In the U.S., for example, when we talk about the power of the Gospel, it is often in judicious terms that are framed by guilt and innocence. It should be noted that in the last 10 years, American culture is shifting more toward an honor/shame framework, particularly within Gen Z.

Asian and Middle Eastern cultures chiefly possess an honor/shame orientation. Failing the expectations of their community and bringing shame is the ultimate catastrophe. In these cultures, the needs of the group trump the needs of the individual. Restoration to acceptance and a position of honor within the group is the overriding need.

Effectively expressing the Gospel in a shame/honor culture must emphasize different aspects of the Gospel than what is expressed in a guilt/innocence culture. For people working within an honor/shame framework, the salvation narrative should be presented in the context of a relationship with the Creator, emphasizing the dishonor and shame that comes to us when we are in a broken relationship with Him. We are shamed because the Creator represents the purest form of honor. However, honor can be once again restored to us because Jesus bore our shame on the cross.

The fear/power dichotomy is found primarily in Africa. Animistic or folk-religion cultures see the world primarily as a power struggle. The spirit world is very real and much effort is spent either appeasing powers that may harm, or appealing to powers that may address the individual’s needs by giving control over harmful spirits. This belief system creates a system of appeasement.

A narrative of salvation for people whose worldview has been framed by fear and power must emphasize how individuals can become free of fear and obtain power in Jesus. The good news for folks who see the world through a lens of fear and power is that Jesus died and arose to overcome the ruler of this world (the devil), proving Himself to be the most powerful God, highest above all. When we are aligned with Jesus, we no longer have to give in to fear because everything on this earth must submit to Jesus. Jesus’ death and resurrection gave Him power over death, Satan, and sin. When we turn from earthly powers to the one true God, we are transferred from the kingdom of darkness to the kingdom of light, and we have authority over our fears.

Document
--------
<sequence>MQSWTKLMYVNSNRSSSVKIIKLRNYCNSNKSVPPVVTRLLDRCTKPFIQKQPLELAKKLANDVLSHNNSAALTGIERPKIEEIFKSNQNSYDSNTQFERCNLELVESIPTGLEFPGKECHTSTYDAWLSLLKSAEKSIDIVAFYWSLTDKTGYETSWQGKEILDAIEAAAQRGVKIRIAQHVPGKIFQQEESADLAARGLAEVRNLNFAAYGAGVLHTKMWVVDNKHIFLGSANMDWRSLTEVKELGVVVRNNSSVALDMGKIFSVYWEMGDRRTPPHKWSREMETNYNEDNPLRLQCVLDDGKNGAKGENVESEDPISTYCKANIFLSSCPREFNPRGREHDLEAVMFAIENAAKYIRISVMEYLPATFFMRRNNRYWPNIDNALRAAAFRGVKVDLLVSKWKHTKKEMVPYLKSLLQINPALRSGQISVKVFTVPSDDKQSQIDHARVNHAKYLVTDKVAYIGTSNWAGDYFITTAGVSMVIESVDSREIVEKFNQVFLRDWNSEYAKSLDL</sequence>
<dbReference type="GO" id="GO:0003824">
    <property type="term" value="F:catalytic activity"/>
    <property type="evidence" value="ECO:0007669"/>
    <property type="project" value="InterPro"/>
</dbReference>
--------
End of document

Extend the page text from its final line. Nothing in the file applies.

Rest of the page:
So more can be said about presenting the salvation story to various peoples. It is not enough to just know the story. We must know the men and women with whom we share this story. We must understand their context. Framing the salvation narrative in a context that is more relatable to the recipient makes it more accessible, understandable, and real.

I recognize that reducing worldview/culture to three categories is quite simplistic in an increasingly diverse and complex world. However, these categories serve as a tool to help better understand those who see the world through a different lens and to offer a method of how to better communicate the Gospel.

Julie Martinez, Ph.D., is director of Lee University’s Intercultural Studies Program. She has served as a missionary in Cambodia, Chile, Honduras, and Zambia.